By allowing ads to appear on this site, you support the local businesses who, in turn, support great journalism.
Pig manure dumping issue for police
Manteca Coty Councilman Steve DeBrum, left, and Police Chief Dave Bricker, right, answer questions from the Gloisten family on Saturday at Perko’s Café. - photo by HIME ROMERO
The annexation on 1,037 acres along South Austin Road brought with it rural policing needs at a vast strawberry plant nursery where illegal dumping of pig manure has been compromising the quality of the land.

Police Chief David Bricker held his monthly breakfast chat Saturday morning at Perko’s Restaurant on East Yosemite Avenue and heard the concern of two certified nurserymen who work the acreage.

Lassen Canyon Nursery ranch manager Alfredo Ramirez and Randy Ito were having a quick breakfast when the chief introduced himself to them at their table.  The Lassen Nursery produces strawberry plants rather than turning out strawberries for market sales.  The plants are harvested and sent to the East Coast and into Europe for growing stock.

“They are dumping pig manure onto the road and it is going into the fields and contaminating the soil,” Ramirez said.  “Last Tuesday night there were truck loads dumped that spread into the fields.”

The men said they have had copper wire stolen along with several pumps.  They noted that they have installed electric gates for added security, but the chains have been cut.

City Councilman Steve DeBrum – walking the tables with Bricker – said he had personally seen a red pickup truck in the area.  The men concurred that they believe there was someone in a red truck who was taking part in the dumping.

The ranch manager said that he had installed flood lights near parked farm diesel equipment, but to no avail because the lights are being turned off and the fuel tanks are drained.  Bricker urged the men to call his officers when they see suspicious parties in the area especially at night.

A Manteca couple living near Hildebrand Park, sandwiched between the 400 block of Pine and Fir streets, said the late evening hours can be very noisy since a basketball court has been installed in the park.  Teens can be very loud at midnight as they play in the park, they said, being inconsiderate of those sleeping nearby.  They agreed the noise has gotten worse in the last few years wondering if Manteca doesn’t have a curfew law that should be better enforced.

Bricker then introduced himself to a family of nine headed for Yosemite National Park from Elk Grove.  He spent some time talking with “dad,” Mark Gloisten and his daughter Stefanie.  Another teen sat to his left, Nicole Gillin, all obviously excited about the extended family’s trip up Highway 120.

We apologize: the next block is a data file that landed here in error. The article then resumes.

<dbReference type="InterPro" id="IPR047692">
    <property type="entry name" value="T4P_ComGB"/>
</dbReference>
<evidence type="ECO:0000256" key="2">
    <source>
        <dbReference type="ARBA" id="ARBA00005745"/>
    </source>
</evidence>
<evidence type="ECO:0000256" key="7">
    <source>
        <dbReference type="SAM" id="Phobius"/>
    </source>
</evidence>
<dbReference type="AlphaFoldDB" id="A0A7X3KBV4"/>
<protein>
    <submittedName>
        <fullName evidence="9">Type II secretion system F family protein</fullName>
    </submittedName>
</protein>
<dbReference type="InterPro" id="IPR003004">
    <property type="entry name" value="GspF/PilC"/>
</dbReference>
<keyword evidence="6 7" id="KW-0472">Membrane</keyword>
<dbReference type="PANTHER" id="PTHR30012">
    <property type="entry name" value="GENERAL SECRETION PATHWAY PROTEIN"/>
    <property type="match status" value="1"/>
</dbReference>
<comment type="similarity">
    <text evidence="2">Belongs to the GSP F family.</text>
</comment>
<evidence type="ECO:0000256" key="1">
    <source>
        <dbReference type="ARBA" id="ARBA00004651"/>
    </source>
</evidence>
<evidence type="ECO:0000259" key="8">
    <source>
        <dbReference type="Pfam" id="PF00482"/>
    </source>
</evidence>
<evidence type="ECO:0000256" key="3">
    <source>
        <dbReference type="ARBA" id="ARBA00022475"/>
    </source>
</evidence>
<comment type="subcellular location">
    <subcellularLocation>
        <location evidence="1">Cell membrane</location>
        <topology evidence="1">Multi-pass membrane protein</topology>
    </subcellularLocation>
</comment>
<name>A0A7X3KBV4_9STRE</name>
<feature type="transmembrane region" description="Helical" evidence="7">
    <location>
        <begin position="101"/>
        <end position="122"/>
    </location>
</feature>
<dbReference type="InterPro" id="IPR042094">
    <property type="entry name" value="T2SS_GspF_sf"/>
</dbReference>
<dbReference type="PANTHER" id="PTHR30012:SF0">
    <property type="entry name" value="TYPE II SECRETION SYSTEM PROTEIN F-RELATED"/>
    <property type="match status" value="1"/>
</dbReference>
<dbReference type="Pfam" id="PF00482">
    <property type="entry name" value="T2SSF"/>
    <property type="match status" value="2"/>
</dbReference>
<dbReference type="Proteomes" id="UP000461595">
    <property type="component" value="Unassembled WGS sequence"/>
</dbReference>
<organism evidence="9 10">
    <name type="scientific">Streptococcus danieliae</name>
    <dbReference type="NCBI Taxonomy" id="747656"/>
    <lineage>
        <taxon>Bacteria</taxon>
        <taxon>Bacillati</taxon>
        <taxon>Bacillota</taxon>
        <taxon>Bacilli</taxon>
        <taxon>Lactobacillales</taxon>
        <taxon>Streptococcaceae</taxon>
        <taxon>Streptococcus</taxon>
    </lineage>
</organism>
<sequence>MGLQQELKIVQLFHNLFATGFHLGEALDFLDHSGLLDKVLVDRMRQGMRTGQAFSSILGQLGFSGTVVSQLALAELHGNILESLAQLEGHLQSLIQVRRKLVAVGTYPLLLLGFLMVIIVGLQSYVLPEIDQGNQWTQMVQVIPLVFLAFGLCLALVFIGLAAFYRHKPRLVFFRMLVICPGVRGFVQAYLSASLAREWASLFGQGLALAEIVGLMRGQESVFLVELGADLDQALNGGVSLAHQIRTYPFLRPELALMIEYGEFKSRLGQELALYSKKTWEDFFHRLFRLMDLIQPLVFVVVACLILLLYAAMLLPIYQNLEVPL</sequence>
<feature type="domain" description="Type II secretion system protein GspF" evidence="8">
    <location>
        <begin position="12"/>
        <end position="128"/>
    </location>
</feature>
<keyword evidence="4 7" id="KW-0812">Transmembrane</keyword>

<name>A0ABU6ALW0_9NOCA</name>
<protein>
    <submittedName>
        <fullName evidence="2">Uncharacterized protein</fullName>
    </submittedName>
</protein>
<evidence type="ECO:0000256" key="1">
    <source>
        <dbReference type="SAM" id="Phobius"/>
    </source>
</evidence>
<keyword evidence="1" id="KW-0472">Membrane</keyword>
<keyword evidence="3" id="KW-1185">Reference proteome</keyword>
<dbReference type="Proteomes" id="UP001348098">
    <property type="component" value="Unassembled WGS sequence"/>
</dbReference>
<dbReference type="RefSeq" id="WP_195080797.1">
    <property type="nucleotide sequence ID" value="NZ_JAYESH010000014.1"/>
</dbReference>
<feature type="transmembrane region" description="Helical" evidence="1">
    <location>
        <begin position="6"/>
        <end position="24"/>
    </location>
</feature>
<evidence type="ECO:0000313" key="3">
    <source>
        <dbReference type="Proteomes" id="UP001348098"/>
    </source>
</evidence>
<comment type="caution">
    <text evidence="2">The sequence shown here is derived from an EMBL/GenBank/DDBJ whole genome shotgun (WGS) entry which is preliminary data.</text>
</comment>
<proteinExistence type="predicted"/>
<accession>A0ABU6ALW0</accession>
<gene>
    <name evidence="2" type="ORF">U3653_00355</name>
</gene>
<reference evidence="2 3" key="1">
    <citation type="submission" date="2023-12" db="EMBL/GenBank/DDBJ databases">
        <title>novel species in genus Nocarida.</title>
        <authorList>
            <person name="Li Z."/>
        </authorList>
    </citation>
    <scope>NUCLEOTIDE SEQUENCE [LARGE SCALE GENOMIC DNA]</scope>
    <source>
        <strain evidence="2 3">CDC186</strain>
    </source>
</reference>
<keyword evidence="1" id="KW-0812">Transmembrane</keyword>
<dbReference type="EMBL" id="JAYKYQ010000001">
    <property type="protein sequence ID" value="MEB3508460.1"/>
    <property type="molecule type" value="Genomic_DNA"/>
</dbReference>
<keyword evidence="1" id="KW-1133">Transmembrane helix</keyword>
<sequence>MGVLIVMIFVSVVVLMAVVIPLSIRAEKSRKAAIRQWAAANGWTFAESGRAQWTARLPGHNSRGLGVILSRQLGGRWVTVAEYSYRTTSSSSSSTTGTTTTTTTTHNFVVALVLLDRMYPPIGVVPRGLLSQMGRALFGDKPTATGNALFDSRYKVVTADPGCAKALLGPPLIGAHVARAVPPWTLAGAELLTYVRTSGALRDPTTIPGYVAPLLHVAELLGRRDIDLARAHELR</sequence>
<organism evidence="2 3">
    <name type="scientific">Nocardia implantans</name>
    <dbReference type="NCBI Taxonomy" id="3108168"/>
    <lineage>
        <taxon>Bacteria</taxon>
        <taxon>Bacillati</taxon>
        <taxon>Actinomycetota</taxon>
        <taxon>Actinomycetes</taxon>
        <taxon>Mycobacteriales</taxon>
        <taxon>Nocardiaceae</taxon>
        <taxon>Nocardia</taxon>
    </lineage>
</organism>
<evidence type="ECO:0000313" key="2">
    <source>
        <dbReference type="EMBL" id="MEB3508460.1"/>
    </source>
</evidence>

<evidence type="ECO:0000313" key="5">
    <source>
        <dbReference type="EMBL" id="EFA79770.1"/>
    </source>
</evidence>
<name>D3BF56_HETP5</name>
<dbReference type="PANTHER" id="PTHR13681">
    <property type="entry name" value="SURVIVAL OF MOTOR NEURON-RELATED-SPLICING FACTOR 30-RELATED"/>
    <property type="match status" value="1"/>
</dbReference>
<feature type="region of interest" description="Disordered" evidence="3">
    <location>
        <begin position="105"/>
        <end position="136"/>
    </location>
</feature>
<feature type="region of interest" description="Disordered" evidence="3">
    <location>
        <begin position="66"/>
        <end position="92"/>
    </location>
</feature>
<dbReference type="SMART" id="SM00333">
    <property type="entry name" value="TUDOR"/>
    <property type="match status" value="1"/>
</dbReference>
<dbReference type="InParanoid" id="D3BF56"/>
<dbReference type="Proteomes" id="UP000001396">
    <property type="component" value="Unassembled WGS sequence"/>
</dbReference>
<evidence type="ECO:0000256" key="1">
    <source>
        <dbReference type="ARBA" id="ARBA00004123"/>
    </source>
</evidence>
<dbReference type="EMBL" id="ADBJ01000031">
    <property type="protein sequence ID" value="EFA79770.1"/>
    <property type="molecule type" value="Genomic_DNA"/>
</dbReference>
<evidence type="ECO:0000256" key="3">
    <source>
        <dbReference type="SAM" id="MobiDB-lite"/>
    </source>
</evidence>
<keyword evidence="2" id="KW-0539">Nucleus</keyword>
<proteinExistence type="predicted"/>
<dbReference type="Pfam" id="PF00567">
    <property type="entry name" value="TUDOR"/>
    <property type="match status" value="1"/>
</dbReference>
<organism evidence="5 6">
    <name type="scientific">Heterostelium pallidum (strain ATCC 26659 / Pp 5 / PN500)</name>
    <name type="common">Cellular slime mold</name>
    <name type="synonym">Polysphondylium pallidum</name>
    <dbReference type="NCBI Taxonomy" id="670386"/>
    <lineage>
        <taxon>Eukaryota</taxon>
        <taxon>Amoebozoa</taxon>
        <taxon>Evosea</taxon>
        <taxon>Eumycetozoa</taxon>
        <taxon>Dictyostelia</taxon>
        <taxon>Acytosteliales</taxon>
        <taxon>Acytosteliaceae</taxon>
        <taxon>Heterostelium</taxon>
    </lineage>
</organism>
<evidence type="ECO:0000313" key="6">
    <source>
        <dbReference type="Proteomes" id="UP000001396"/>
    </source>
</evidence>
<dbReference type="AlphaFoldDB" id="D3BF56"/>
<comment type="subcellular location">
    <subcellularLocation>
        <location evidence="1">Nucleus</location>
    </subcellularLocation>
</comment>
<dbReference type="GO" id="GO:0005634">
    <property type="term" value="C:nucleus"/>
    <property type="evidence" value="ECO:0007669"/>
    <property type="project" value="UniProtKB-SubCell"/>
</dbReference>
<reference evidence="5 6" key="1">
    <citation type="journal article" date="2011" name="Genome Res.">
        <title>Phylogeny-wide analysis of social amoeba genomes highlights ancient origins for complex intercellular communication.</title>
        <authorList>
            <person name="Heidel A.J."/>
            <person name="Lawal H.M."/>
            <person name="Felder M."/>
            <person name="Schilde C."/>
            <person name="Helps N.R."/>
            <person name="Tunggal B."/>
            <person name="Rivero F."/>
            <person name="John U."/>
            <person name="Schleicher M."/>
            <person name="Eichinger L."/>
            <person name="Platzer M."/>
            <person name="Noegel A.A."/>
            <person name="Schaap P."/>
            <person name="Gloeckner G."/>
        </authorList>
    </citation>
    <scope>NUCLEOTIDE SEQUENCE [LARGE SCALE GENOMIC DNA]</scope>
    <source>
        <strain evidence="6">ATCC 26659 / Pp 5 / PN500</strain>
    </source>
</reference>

Brock Elliot seventh grader Tyler Gales, 12, was having breakfast with his grandparents and his mother when Chief Bricker walked up to the table.  The veteran officer took the opportunity to talk with Tyler about the summer Crime Scene Investigation Junior Police Academy coming up in the early summer months.

Tyler was also made aware that in a short two years he would be eligible to join the Manteca Police Explorer Cadet Program.

The chief came across Alan Cromer who had been an officer in Peoria Heights, IL years ago.  The former officer had moved west and worked in a warehouse operation. They shared a couple of stories from the 1970s.

Three California National Guardsmen were seated together having stopped for breakfast on their way to Richmond for training and inspections.  Bricker made a brief stop and offered his appreciation for their service to the country and asked them where they were headed on assignment.

The three soldiers included David Koch, Escalon; Robert McDonald, Sacramento; and Andrew Valesquez of Lathrop.

Pete Winters, 92, was having breakfast alone and seemed happy to talk with the chief and the city council member.  He had farmed in Ripon and Manteca for his entire life having been born across from the Post Office location on Main Street in Ripon.

Winters said he farmed the area of Ripon from what is now Roberts Avenue and Main Street, west to Jack Tone Road, and south to Sixth Street.  He recalled that his parents had purchased the land complete with a house for just $29,000 many years ago.

Bricker also learned that Winters Drive had been named after the longtime farmer – since he had sold his land to make way for Sierra High School.  The chief has made the loop of several restaurants monthly on Saturday mornings from Perko’s to Johnny’s, The Waffle Shop and Denny’s on South Main Street.